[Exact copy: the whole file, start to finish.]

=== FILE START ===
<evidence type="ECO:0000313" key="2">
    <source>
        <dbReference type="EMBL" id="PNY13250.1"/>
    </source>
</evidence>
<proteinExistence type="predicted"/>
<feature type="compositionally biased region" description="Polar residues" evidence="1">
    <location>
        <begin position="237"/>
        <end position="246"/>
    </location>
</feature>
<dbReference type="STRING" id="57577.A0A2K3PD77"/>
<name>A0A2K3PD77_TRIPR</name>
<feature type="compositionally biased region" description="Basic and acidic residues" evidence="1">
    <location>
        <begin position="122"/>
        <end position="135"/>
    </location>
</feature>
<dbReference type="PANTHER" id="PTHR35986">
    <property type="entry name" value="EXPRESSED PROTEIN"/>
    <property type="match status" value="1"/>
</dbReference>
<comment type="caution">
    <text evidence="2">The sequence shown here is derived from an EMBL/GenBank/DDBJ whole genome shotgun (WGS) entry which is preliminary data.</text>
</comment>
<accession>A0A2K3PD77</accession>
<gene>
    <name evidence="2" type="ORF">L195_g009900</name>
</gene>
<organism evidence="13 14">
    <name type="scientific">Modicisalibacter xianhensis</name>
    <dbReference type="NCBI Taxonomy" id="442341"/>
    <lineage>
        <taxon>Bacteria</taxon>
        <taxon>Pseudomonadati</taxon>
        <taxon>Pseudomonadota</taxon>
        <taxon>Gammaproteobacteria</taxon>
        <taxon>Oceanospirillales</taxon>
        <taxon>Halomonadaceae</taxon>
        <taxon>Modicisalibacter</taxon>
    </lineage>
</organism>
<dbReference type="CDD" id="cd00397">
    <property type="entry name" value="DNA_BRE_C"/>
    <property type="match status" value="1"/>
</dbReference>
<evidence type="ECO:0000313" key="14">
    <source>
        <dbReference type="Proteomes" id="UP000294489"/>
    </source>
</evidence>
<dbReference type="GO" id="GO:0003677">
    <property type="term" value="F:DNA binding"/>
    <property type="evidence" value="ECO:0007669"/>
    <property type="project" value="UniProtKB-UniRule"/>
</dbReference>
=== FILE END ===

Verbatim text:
<evidence type="ECO:0000313" key="2">
    <source>
        <dbReference type="EMBL" id="PNY13250.1"/>
    </source>
</evidence>
<proteinExistence type="predicted"/>
<feature type="compositionally biased region" description="Polar residues" evidence="1">
    <location>
        <begin position="237"/>
        <end position="246"/>
    </location>
</feature>
<dbReference type="STRING" id="57577.A0A2K3PD77"/>
<name>A0A2K3PD77_TRIPR</name>
<feature type="compositionally biased region" description="Basic and acidic residues" evidence="1">
    <location>
        <begin position="122"/>
        <end position="135"/>
    </location>
</feature>
<dbReference type="PANTHER" id="PTHR35986">
    <property type="entry name" value="EXPRESSED PROTEIN"/>
    <property type="match status" value="1"/>
</dbReference>
<comment type="caution">
    <text evidence="2">The sequence shown here is derived from an EMBL/GenBank/DDBJ whole genome shotgun (WGS) entry which is preliminary data.</text>
</comment>
<accession>A0A2K3PD77</accession>
<gene>
    <name evidence="2" type="ORF">L195_g009900</name>
</gene>
<organism evidence="13 14">
    <name type="scientific">Modicisalibacter xianhensis</name>
    <dbReference type="NCBI Taxonomy" id="442341"/>
    <lineage>
        <taxon>Bacteria</taxon>
        <taxon>Pseudomonadati</taxon>
        <taxon>Pseudomonadota</taxon>
        <taxon>Gammaproteobacteria</taxon>
        <taxon>Oceanospirillales</taxon>
        <taxon>Halomonadaceae</taxon>
        <taxon>Modicisalibacter</taxon>
    </lineage>
</organism>
<dbReference type="CDD" id="cd00397">
    <property type="entry name" value="DNA_BRE_C"/>
    <property type="match status" value="1"/>
</dbReference>
<evidence type="ECO:0000313" key="14">
    <source>
        <dbReference type="Proteomes" id="UP000294489"/>
    </source>
</evidence>
<dbReference type="GO" id="GO:0003677">
    <property type="term" value="F:DNA binding"/>
    <property type="evidence" value="ECO:0007669"/>
    <property type="project" value="UniProtKB-UniRule"/>
</dbReference>